Reading Glass on Livelihoods and Quality of Life in Rural Bangladesh
|The safety and scientific validity of this study is the responsibility of the study sponsor and investigators. Listing a study does not mean it has been evaluated by the U.S. Federal Government. Know the risks and potential benefits of clinical studies and talk to your health care provider before participating. Read our disclaimer for details.|
|ClinicalTrials.gov Identifier: NCT03719196|
Recruitment Status : Recruiting
First Posted : October 25, 2018
Last Update Posted : October 25, 2018
|First Submitted Date ICMJE||February 19, 2018|
|First Posted Date ICMJE||October 25, 2018|
|Last Update Posted Date||October 25, 2018|
|Actual Study Start Date ICMJE||March 30, 2017|
|Estimated Primary Completion Date||October 30, 2018 (Final data collection date for primary outcome measure)|
|Current Primary Outcome Measures ICMJE
||Income (Bangladeshi Taka) [ Time Frame: 7 to 8 months. ]
Each participant's income data will be captured before and after the intervention by structured questionnaire (e.g: how much taka you earned in last 30 days?). The data will then be calculated into per hour income before and after the intervention (8 months period) and will be compared between intervention and control group participants to see the difference.
|Original Primary Outcome Measures ICMJE||Same as current|
|Change History||No Changes Posted|
|Current Secondary Outcome Measures ICMJE
|Original Secondary Outcome Measures ICMJE||Same as current|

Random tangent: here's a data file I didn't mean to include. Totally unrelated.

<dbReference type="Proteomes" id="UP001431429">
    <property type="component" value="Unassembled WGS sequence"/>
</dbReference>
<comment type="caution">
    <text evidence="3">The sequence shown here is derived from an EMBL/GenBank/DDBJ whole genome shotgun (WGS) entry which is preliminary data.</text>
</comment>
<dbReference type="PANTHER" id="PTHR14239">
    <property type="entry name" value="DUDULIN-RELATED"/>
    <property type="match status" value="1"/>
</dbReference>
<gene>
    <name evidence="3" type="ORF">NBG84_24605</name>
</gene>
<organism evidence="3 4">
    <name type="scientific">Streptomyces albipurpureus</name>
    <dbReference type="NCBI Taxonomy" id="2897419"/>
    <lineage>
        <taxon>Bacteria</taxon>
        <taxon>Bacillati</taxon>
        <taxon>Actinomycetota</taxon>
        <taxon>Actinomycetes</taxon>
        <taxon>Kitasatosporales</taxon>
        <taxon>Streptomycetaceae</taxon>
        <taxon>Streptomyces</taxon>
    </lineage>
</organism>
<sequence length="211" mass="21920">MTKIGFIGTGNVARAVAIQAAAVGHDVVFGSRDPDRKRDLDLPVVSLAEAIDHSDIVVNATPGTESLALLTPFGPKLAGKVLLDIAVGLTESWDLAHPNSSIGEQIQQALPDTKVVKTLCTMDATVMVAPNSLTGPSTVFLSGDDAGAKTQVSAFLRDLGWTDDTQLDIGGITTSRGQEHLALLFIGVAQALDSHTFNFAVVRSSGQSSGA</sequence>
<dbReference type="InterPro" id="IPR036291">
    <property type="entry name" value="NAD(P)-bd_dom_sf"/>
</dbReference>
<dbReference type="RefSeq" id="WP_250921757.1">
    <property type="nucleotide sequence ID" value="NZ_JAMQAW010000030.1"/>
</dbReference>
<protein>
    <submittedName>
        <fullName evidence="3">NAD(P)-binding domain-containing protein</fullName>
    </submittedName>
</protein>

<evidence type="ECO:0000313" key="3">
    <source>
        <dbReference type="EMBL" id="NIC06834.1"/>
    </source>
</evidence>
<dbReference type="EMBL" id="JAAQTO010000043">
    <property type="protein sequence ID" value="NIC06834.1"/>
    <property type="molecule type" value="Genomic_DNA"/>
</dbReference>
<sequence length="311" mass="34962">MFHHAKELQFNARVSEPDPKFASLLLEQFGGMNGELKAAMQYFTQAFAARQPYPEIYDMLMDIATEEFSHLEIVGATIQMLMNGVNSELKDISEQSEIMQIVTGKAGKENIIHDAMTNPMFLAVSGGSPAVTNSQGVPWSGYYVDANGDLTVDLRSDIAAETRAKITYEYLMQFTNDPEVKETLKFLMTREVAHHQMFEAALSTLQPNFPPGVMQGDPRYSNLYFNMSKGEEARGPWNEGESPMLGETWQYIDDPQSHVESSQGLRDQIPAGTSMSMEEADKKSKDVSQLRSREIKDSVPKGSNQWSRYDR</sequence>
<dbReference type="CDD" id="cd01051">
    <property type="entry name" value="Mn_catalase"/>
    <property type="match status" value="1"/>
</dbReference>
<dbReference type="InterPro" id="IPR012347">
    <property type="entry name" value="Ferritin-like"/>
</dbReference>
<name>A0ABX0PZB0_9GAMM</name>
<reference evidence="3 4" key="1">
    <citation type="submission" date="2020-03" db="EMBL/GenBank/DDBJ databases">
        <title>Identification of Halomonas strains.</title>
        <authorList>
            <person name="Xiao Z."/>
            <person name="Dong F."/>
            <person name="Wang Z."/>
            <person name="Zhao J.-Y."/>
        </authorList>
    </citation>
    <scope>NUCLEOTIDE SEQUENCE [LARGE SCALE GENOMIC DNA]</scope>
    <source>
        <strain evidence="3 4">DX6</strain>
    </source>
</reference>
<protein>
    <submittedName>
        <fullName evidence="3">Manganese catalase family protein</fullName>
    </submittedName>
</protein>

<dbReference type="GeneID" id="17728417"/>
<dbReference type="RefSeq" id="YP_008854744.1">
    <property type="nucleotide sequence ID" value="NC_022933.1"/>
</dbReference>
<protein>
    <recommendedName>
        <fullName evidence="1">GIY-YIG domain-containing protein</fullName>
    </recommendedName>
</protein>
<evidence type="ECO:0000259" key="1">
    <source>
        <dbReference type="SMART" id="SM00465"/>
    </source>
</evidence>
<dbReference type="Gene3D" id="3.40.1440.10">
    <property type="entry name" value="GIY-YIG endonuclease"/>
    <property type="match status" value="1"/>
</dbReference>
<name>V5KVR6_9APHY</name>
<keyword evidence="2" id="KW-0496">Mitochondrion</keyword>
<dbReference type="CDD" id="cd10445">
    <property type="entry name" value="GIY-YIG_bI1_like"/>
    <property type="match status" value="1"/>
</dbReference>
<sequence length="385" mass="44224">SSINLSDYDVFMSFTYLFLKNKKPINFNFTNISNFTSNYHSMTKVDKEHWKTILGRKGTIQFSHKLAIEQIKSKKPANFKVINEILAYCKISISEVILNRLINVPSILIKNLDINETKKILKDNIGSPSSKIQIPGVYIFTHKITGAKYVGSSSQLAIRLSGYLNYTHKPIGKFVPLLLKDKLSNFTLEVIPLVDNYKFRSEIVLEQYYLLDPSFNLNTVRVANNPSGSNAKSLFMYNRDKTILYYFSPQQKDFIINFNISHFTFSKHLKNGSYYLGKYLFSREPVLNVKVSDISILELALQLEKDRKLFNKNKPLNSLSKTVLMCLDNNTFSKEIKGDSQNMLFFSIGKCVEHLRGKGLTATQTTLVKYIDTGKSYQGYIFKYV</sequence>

|Current Other Pre-specified Outcome Measures||Not Provided|
|Original Other Pre-specified Outcome Measures||Not Provided|
|Brief Title ICMJE||Reading Glass on Livelihoods and Quality of Life in Rural Bangladesh|
|Official Title ICMJE||Assessment of the Impact of Reading Glasses on Livelihoods and Quality of Life in the Context of Rural Bangladesh|
The issue of uncorrected Presbyopia is an emerging health and livelihoods problem in Bangladesh. Presbyopia is easily corrected with an appropriate pair of reading glasses. Non-governmental organizations and government agencies have been working in many emerging markets, including Bangladesh, to increase eyeglass coverage among low-income adults by introducing basic vision screening and the dispensing of reading glasses at the community level. While vision screening is typically considered a health intervention, the primary motivation of these organizations and government agencies is to correct blurry vision with the intention of improving adults' income earning potential.
VisionSpring and BRAC (previously know as Bangladesh Rural Advancement Committee. Now it is know as BRAC-no full form used) are two such NGOs who are partnering to implement a "Reading Glasses for Improved Livelihoods" program. VisionSpring is a social enterprise with a mission to increase access to affordable eye care and glasses in low-income settings. BRAC is an international development organization dedicated to alleviating poverty by empowering the poor.